It’s not so much knowing what the various points of sail are, but knowing what’s involved in changing from one to the other.
The points of sail are a description of your heading (direction) in relation to the direction the wind is coming from / blowing
The typical clock representation doesn’t do much to persuading the mind to think about what is involved in changing from one point of sail to another. It does connect the mind to a picture of what the boat should look like if you were to head off from where you in are that direction, a target if you like to aim for.
Your chance to shape the future
Here is your chance, for the boat in the following diagram that is sailing in a circle, print it off, and fill it in by adding the sails for each boat and labelling the points of sail that are shown on it.
For extra marks add a description of the sail changes from boat to boat. And to double your marks mark on it where the tack and the gybe take place.
Feel free to scan or take a photo of your work and send it to me if you’d like to know how well you have done.
There is always a cause to a capsize, it may be a mistake, or a unexpected puff. Reflect on them and see if you can figure out why they happen. Have a look at the following video and see if you can figure some of the things that contributed to the capsizes.
Put some effort into trying to save your boat from a capsize, you’ll be surprised at how effective you body weight can be an righting an almost up turned boat.
Also becoming efficient at recovering from a capsize is also very useful in saving your energy. Instead of explain “how to” I have provided a couple of video playlists that’ll give you a good insight into what we’ll be giving ago this Sunday.
Learn to Sail – students capsize recovery in 25 kts
This is a playlist from a past learn to sail course. It goes to show that even in some of the toughest conditions you can right the boat.
YouTube Playlist Link :: Evan’s Bay Learn to Sail – 2012 Spring Saturdays :: Capsize Recovery
Capsize Recovery Examples
Dinghy capsize recovery examples from others
YouTube Playlist : : Sailing – Capsize Recovery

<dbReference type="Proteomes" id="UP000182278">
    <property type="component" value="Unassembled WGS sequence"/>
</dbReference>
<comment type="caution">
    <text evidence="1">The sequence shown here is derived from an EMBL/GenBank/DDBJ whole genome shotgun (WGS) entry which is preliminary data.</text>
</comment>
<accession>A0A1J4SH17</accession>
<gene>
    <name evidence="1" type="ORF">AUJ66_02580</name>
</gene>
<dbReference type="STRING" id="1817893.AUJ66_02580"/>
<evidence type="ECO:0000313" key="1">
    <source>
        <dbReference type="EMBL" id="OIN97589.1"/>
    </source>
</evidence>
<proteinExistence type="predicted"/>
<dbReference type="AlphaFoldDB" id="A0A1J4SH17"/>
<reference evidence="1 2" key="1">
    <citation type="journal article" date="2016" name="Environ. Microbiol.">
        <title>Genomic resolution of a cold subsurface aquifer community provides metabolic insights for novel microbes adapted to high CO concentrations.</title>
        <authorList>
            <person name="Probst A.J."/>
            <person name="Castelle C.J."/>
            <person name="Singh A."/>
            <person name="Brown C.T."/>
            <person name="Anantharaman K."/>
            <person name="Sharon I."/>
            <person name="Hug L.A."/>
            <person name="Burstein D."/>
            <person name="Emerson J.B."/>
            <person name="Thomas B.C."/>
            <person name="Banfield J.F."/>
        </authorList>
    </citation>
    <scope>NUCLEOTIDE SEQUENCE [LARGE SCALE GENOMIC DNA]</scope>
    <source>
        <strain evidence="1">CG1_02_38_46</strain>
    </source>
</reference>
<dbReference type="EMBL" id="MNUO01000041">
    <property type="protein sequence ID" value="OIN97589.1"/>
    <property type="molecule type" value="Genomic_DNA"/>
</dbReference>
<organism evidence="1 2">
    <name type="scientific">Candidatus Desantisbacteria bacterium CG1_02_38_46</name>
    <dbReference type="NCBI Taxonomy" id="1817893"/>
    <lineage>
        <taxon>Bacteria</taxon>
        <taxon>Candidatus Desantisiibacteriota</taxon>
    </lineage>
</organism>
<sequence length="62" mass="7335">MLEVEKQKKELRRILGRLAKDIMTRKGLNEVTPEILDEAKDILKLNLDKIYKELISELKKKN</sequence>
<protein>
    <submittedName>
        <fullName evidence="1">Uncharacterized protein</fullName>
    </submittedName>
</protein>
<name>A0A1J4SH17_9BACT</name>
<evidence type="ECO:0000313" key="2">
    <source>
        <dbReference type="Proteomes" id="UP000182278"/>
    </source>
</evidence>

Race: East West Dash
Date: Sat, 22 March 2014
The race started very slowly, the wind in Days bay was in the lee of what little wind there was. I’d been holding on to BlunderBus for a while waiting for the start and for Alastair to appear. During my waiting I had to several times perform a quick little dance as the wind lead me around and around. At times coming from completely the opposite direction in a snap.
Alastair I took our time to get in the boat, I managed to give us a pretty good nudge off and perform the classic head first seal dive into the boat, so graceful.
We could see Havoc and The Unknown while trying the combination of paddling and unintentionally rafting up together. We were just trying to figure out which way the wind was going, which was kinda helpful as we made use of the need to flick the battens over to help power the boat along. We also were forced to use the classic light wind displacement mode of getting your weight right forward to lift the wide surface area of the back of The Bus out of the water giving her both a slimmer profile and far less wetted surface area and thus reducing drag. Although we won’t tell you the real reason is that our flaps in the transome don’t seal very well at all and we fill up at the rate that you can use a garden hose to full a paddling pool. Despite having this extra 10 litres or so in the boat we managed to get away from Havoc and The Unknown buy quite a bit.
Out next challenge was to avoid all of the keelers very large wind shadows. This was a mixture of footing it (easing off a bit for speed) and pinching (sheeting in to climb up wind). Our aim was to try and pass each keeler just to windward to maximize our distance downwind from any keelers above us.
We were leading out of the Javelins. “This is a rare thing!” and it was feeling quite good. Our light air sailing technique was working out for us. When there was just a little breeze we would out running the keelers but just a smig.